Conference on Teaching Rabbinic Literature
The Initiative on Bridging Scholarship and Pedagogy hosted a research conference on teaching rabbinic literature at Brandeis in January 2008, featuring 50 presentations and bringing together more than 200 academics and educators representing 30 Jewish day schools, 20 universities, 12 yeshivot and rabbinical seminaries from across the denominations, and numerous other educational institutions.
There was enormous interest in the conference. Within a month of opening registration, it had reached capacity — two months before the conference itself.
This conference followed an earlier conference in 2005 on Teaching Bible.
The use of the term “rabbinic literature” was intended to signal a broad perspective on the topic. There were sessions in which presenters focused in particular on the teaching of Talmud and others who considered the challenges of teaching of Mishnah or midrash as distinct subjects. Some presenters came to the conference with a particular interest in rabbinic literature as literature, and others came with an interest in the history of the Jews (and others) in the Second Temple period and late antiquity. Still others focused on rabbinic literature as the foundation of the halakhic tradition, in which case the term clearly extends to literature of the medieval and modern periods.
The goal of a research conference, as opposed to a workshop, is to focus on the generation, sharing and critical analysis of ideas. The conference was guided by a spirit of inquiry, rather than demonstration of techniques or training of participants to teach in certain ways. Most sessions focused on a particular question that the presenter pursued through disciplined inquiry.
At the same time, the conference focused on questions that emerge from and are directly related to practice, in this case, the practice of teaching rabbinic literature in various settings. For example, some presentations focused on particular challenges in teaching rabbinic literature. Some took an apparently straightforward process — e.g. planning a lesson or developing a curriculum in rabbinics, helping students learn through a given sugya — and examined it closely. Some explored the nature of what Shulman calls “pedagogical content knowledge” in the field of rabbinic literature. And some examined the purposes of teaching rabbinic literature in particular contexts, in an effort to identify and analyze distinct orientations to the subject.
Participants were prepared not to learn new teaching techniques or leave with curricular resources, but rather, to explore new ways of thinking about teaching. They were told to expect thoughtful explorations and engaging discussions that promoted deeper and more critical thinking about challenges and dilemmas that are relevant to their own teaching. In this sense, the conference was intended to be a valuable professional development opportunity for teachers of rabbinic literature at all levels.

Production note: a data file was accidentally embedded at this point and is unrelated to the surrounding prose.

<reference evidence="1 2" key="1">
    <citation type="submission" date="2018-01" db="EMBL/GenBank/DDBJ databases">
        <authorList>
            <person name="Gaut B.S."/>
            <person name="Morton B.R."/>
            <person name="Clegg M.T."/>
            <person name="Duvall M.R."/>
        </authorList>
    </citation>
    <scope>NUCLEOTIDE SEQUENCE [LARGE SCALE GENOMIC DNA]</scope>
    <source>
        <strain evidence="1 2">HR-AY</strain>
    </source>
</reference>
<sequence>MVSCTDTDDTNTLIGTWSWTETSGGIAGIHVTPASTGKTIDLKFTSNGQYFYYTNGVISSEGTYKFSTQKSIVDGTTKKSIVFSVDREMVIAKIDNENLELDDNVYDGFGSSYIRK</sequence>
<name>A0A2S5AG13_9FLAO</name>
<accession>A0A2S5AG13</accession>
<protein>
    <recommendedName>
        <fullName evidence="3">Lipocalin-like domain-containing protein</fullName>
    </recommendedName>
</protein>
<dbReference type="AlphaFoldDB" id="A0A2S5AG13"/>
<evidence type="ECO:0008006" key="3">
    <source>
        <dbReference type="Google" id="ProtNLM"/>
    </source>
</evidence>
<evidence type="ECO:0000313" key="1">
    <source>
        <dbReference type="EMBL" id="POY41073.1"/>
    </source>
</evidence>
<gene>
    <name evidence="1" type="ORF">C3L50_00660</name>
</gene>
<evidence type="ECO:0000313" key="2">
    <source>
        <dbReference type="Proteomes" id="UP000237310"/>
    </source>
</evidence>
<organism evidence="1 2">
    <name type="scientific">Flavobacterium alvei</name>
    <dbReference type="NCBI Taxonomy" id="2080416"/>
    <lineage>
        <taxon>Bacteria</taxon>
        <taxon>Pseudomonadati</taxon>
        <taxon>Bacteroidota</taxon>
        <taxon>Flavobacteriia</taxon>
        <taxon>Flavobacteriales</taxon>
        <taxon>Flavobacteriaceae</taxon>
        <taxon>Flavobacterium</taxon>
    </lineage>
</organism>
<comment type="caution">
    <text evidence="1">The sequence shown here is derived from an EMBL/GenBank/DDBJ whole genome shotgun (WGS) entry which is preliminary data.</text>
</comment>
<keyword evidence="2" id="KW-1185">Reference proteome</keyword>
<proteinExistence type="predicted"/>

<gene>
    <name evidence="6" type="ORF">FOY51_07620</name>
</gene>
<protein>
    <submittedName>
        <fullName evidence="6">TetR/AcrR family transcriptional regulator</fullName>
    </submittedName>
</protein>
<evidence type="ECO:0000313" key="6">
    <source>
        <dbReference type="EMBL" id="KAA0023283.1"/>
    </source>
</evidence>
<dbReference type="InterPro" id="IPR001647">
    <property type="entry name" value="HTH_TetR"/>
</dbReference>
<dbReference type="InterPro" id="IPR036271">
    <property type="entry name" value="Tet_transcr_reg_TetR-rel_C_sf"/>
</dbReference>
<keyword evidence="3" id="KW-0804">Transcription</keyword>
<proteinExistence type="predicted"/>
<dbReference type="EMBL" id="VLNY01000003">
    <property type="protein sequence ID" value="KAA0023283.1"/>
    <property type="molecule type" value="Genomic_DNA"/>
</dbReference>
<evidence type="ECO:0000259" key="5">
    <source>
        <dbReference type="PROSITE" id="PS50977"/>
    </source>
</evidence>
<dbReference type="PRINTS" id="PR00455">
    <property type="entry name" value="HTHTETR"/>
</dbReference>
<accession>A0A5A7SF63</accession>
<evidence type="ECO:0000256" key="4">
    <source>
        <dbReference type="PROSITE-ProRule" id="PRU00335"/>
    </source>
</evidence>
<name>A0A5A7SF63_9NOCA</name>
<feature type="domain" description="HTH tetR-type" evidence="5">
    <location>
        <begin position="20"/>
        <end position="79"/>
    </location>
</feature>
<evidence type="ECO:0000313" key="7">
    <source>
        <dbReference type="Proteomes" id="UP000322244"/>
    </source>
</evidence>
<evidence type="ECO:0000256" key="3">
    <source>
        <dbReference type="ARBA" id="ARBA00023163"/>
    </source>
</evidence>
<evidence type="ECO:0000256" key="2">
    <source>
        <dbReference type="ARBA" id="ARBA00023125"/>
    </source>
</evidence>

The conference program included a mix of concurrent and plenary sessions. At the concurrent sessions, presenters — day school teachers and educational leaders, professors of rabbinics, instructors in rabbinical schools, synagogue rabbi — shared ideas and arguments, sometimes frontally and sometimes interactively. In every instance, there was time for responses and discussion. In the plenary sessions, the whole group came together for a shared exploration of some of the central themes of the conference.
In addition to providing an opportunity for participants to learn with and from one another, the conference promoted the power and potential of the scholarship of teaching — especially studies of practice — for fostering a way of talking about what we do that is more reflective, more sophisticated about purposes, and more attuned to learning outcomes. The conference also contributed to the further development of scholarship on the teaching of rabbinic literature through the publication of papers and presentations.
To Learn More
To learn more about the “scholarship of teaching,” a term that has started to become familiar in higher education, read Eileen Bender and Donald Gray, “The Scholarship of Teaching,” Indiana University Research and Creative Activity 22:1 (1999), and Lee Shulman, “From Minsk to Pinsk: Why a Scholarship of Teaching?”, in the Journal of the Scholarship of Teaching and Learning 1:1 (2000).
This conference was hosted by the Mandel Center for Studies in Jewish Education, a partnership between the Mandel Foundation of Cleveland, Ohio and Brandeis University.
The Mandel Center gratefully acknowledges the support of the Mandel Foundation and its leadership.
The Mandel Center also acknowledges additional support for this conference from Combined Jewish Philanthropies; from Targum Shlishi, a Raquel and Aryeh Rubin Foundation; and from the Wabash Center for Teaching and Learning in Theology and Religion.